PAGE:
On this final weekend before the primary elections in Virginia, emotions are running high in several hotly contested intraparty races, but none is as heated as one here in the heart of Tidewater, where one challenger is accused of pistol-whipping the incumbent.

Del. William P. Robinson Jr. (D-Norfolk), the dean of the General Assembly's black caucus and co-chairman of the House Transportation Committee, is being challenged by former Circuit Court judge Luther C. Edmonds, who last month stood trial on charges he was the masked man who attacked Robinson shortly after his reelection two years ago. The proceeding ended in a mistrial.

What makes the situation even more bizarre is that the two men once were good friends. Edmonds calls Robinson's late father his mentor and role model and credits Robinson with helping him become a judge.

But that was in the past.

Tensions between the former friends apparently stem from a warning Robinson said he delivered to Edmonds three years ago to "become more circumspect" in an alleged affair with a bondswoman or face a disciplinary action on charges that he was favoring her in appearances in his court.

Edmonds denied that he was having an affair, but when he was summoned before the state's Judicial Inquiry and Review Commission in September 1996, he abruptly resigned from the bench after two witnesses had testified.

On Dec. 29, 1997, Robinson was repeatedly struck in the head and face with a gun outside his law office here. When police asked Robinson if anyone might have a grudge against him, he named Edmonds, who had conducted an abortive write-in campaign against him seven weeks earlier.

No witnesses placed Edmonds at the scene of the beating, but the circumstantial evidence included Robinson's blood on Edmonds's pistol and a piece of plastic found at the scene that prosecutors contend was torn off the attacker's car as it sped away -- plastic that matched a piece missing from the car Edmonds was driving that day.

In his defense, Edmonds's attorney suggested that the blood had been planted on the gun by police. Had he been the attacker, Edmonds noted, he would have had two weeks to remove the blood between the crime and the gun's recovery by police. Edmonds also said the car was a loaner and could have been damaged while driven by someone else.

After the beating, Robinson got a permit to carry a concealed weapon. On opening day of the 1997 legislative session, he caused a stir by walking onto the floor of the House of Delegates with a gun strapped to his waist.

Robinson stops short of saying that it was Edmonds who attacked him. "But the evidence certainly points a very strong finger of culpability at him," Robinson said.

The jury in the three-week trial last month deadlocked on charges against Edmonds of malicious wounding, using a gun and wearing a mask. The special prosecutor, Paul B. Ebert of Prince William County, said he intends to try Edmonds again.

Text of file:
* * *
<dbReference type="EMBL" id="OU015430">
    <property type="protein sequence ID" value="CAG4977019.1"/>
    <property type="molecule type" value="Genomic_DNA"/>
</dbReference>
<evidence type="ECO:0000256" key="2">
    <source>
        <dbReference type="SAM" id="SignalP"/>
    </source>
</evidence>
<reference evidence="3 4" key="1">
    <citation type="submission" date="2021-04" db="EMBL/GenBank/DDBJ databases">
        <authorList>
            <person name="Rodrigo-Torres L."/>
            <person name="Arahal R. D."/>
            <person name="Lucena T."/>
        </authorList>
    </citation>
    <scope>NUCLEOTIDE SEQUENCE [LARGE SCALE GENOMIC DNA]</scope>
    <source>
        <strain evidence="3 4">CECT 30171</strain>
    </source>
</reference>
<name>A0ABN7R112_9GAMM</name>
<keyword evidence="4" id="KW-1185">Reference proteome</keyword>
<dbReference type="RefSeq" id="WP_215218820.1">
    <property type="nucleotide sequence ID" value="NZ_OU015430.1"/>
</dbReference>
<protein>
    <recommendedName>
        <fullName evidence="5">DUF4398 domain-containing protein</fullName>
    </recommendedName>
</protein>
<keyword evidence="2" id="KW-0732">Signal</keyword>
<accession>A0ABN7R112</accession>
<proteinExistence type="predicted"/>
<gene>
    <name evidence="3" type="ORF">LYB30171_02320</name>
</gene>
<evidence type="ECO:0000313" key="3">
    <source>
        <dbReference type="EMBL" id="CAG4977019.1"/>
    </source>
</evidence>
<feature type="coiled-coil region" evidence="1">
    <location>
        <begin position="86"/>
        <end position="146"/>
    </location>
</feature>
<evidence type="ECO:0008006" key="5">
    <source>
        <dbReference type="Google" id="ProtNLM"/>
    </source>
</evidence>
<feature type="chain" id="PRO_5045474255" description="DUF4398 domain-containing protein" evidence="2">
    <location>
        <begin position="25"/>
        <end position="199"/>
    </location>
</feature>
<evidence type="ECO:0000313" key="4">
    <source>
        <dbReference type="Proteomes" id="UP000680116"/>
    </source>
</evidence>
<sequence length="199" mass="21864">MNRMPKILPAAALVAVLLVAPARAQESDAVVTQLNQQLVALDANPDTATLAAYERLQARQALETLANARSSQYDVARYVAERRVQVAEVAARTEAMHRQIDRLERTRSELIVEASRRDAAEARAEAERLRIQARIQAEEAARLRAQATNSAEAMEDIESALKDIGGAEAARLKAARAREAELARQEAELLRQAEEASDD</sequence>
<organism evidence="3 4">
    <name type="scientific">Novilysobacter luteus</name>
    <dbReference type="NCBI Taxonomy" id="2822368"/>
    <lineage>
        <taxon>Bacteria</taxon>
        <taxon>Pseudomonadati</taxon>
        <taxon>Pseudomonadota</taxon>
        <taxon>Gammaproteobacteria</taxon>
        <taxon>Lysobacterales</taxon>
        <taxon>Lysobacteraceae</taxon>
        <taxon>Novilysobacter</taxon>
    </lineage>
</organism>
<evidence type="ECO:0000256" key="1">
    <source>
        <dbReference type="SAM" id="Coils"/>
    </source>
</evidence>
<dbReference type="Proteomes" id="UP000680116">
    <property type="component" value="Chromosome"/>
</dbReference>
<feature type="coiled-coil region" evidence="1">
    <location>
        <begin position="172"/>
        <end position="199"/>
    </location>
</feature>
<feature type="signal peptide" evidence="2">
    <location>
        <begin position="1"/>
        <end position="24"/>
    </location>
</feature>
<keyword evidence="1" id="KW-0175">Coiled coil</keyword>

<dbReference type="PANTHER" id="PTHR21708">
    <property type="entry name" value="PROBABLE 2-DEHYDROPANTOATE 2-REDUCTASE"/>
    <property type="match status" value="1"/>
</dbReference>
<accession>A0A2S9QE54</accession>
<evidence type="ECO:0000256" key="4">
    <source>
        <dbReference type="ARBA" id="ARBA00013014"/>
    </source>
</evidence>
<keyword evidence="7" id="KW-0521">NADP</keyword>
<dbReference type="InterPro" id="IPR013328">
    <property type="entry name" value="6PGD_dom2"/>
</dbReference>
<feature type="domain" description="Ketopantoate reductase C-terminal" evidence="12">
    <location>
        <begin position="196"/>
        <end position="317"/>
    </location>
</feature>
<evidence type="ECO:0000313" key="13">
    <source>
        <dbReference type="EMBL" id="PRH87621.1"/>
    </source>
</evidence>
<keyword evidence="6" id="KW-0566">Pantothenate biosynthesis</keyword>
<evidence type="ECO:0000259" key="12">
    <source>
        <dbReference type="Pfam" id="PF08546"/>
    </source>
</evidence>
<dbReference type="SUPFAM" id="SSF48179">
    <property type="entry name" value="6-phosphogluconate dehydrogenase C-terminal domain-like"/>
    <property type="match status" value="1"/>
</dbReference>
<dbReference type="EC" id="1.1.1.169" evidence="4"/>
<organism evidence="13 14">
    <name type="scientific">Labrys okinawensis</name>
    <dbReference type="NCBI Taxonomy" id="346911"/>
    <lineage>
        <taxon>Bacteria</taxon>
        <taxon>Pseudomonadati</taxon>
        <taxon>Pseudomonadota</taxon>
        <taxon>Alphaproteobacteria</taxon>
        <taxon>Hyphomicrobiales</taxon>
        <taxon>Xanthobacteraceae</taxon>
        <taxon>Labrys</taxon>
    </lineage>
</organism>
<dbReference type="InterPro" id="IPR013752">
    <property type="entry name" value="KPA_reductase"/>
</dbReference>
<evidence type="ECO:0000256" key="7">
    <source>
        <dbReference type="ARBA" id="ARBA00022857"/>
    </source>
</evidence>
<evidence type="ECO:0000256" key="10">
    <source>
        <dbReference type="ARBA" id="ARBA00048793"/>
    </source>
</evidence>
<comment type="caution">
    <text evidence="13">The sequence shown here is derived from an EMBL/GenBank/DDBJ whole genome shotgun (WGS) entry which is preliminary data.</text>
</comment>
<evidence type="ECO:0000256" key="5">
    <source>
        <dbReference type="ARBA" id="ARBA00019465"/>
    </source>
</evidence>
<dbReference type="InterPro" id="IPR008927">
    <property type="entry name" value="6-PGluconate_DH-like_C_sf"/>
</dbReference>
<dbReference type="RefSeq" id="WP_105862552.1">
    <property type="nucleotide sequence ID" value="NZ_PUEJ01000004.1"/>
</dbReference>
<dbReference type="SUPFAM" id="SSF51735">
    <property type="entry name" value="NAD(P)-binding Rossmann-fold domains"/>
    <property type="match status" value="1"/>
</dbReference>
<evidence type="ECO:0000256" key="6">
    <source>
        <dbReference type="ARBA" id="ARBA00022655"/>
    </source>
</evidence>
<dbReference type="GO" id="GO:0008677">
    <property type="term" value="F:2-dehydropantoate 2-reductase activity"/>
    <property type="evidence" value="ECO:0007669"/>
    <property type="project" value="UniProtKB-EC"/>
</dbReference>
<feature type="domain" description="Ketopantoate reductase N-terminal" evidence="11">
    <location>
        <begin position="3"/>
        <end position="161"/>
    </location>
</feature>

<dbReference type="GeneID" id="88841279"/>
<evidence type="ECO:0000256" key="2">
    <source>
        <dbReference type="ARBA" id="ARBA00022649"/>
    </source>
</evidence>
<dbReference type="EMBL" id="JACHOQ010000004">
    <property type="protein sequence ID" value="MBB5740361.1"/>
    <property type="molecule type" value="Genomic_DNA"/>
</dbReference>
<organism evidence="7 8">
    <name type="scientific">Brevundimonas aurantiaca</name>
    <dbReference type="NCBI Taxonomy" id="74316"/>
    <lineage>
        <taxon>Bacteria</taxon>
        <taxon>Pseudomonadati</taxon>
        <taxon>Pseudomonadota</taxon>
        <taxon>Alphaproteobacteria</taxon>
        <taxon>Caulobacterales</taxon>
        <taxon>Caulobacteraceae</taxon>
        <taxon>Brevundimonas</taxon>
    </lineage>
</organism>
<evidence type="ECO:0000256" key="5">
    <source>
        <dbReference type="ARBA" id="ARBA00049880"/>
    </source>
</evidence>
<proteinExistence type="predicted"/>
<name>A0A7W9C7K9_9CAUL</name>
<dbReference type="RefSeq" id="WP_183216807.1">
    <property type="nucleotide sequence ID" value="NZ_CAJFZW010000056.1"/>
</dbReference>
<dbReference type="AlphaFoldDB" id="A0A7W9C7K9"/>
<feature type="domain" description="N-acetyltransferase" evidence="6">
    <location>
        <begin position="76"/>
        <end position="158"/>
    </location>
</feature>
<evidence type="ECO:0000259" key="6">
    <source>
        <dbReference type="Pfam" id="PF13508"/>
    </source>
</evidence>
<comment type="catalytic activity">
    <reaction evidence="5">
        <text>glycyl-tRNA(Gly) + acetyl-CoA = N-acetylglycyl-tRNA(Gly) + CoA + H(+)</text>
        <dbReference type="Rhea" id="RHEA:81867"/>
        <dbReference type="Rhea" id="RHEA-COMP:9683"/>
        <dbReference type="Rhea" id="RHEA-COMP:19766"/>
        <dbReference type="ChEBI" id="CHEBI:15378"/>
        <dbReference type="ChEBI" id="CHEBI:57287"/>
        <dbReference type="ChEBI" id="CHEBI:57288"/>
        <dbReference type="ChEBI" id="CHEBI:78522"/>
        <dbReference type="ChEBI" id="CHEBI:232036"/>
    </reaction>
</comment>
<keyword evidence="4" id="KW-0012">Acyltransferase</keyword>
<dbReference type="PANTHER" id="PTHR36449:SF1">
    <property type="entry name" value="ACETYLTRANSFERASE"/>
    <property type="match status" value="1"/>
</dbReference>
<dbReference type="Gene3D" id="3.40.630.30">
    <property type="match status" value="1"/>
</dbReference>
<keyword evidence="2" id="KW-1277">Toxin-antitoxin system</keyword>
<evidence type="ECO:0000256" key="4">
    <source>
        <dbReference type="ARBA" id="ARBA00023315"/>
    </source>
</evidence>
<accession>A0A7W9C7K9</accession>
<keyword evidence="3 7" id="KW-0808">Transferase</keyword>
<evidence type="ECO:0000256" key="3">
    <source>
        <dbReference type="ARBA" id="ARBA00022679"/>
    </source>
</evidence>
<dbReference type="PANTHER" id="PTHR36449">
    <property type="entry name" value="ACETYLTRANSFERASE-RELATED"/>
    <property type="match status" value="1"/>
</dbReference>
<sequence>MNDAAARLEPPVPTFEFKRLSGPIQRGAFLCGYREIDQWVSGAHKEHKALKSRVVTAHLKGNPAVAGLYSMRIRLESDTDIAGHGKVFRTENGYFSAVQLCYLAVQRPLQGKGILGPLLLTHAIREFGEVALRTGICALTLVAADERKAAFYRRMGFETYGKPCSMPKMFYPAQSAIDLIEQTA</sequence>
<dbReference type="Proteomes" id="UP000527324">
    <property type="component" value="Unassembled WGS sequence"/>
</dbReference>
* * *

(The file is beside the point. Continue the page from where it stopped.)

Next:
Although they come from starkly different backgrounds, Robinson and Edmonds, both 56, became friends through Robinson's father, a civil rights pioneer in Virginia who was a professor of political science at Norfolk State University.

Edmonds was the third youngest of 21 children. He never knew his father or most of his siblings and grew up in a succession of foster homes and orphanages. He went to college -- Norfolk State -- on a football scholarship, where the elder Robinson exposed him to "the world of books and ideas" during visits to the Robinson home.

Robinson, who went to Morehouse College and Harvard Law School, became one of the region's most successful and flamboyant defense lawyers -- his sports car boasted the vanity tag "Uppity" -- and succeeded his father in the legislature in 1981.

The soft-spoken Edmonds graduated from Howard University Law School and came home to defend tenants against landlords as a staff attorney for Tidewater Legal Aid, where he became director in 1982.

In 1988, Robinson asked Edmonds if he would like to be a judge. Shortly thereafter, the legislature named Edmonds a General District Court judge. In April 1995, Edmonds was elevated to the Circuit Court in Norfolk and again, according to Edmonds, "Billy was very instrumental."

The paths of Robinson and Edmonds have not crossed on the campaign trail, but Robinson, facing his first opponent in eight years, said he is "going to civic leagues, knocking on doors, doing all the things my people tell me I need to do."

Edmonds, campaigning door-to-door in the Bowling Green public housing project here this week, criticized Robinson's frequent invocation of legislative privilege to delay court appearances for his clients, which Edmonds contends results in allowing drug dealers to remain on the streets. (A House Rules subcommittee is investigating whether Robinson has abused the privilege and has violated legislative ethics.)

But Bowling Green resident Sabrina Thorpe told Edmonds she will vote for him for practical reasons: He opposes placing tolls on some of the underwater tunnels that link the Hampton Roads area, while Robinson says tolls, or other new levies, are necessary to meet transportation needs.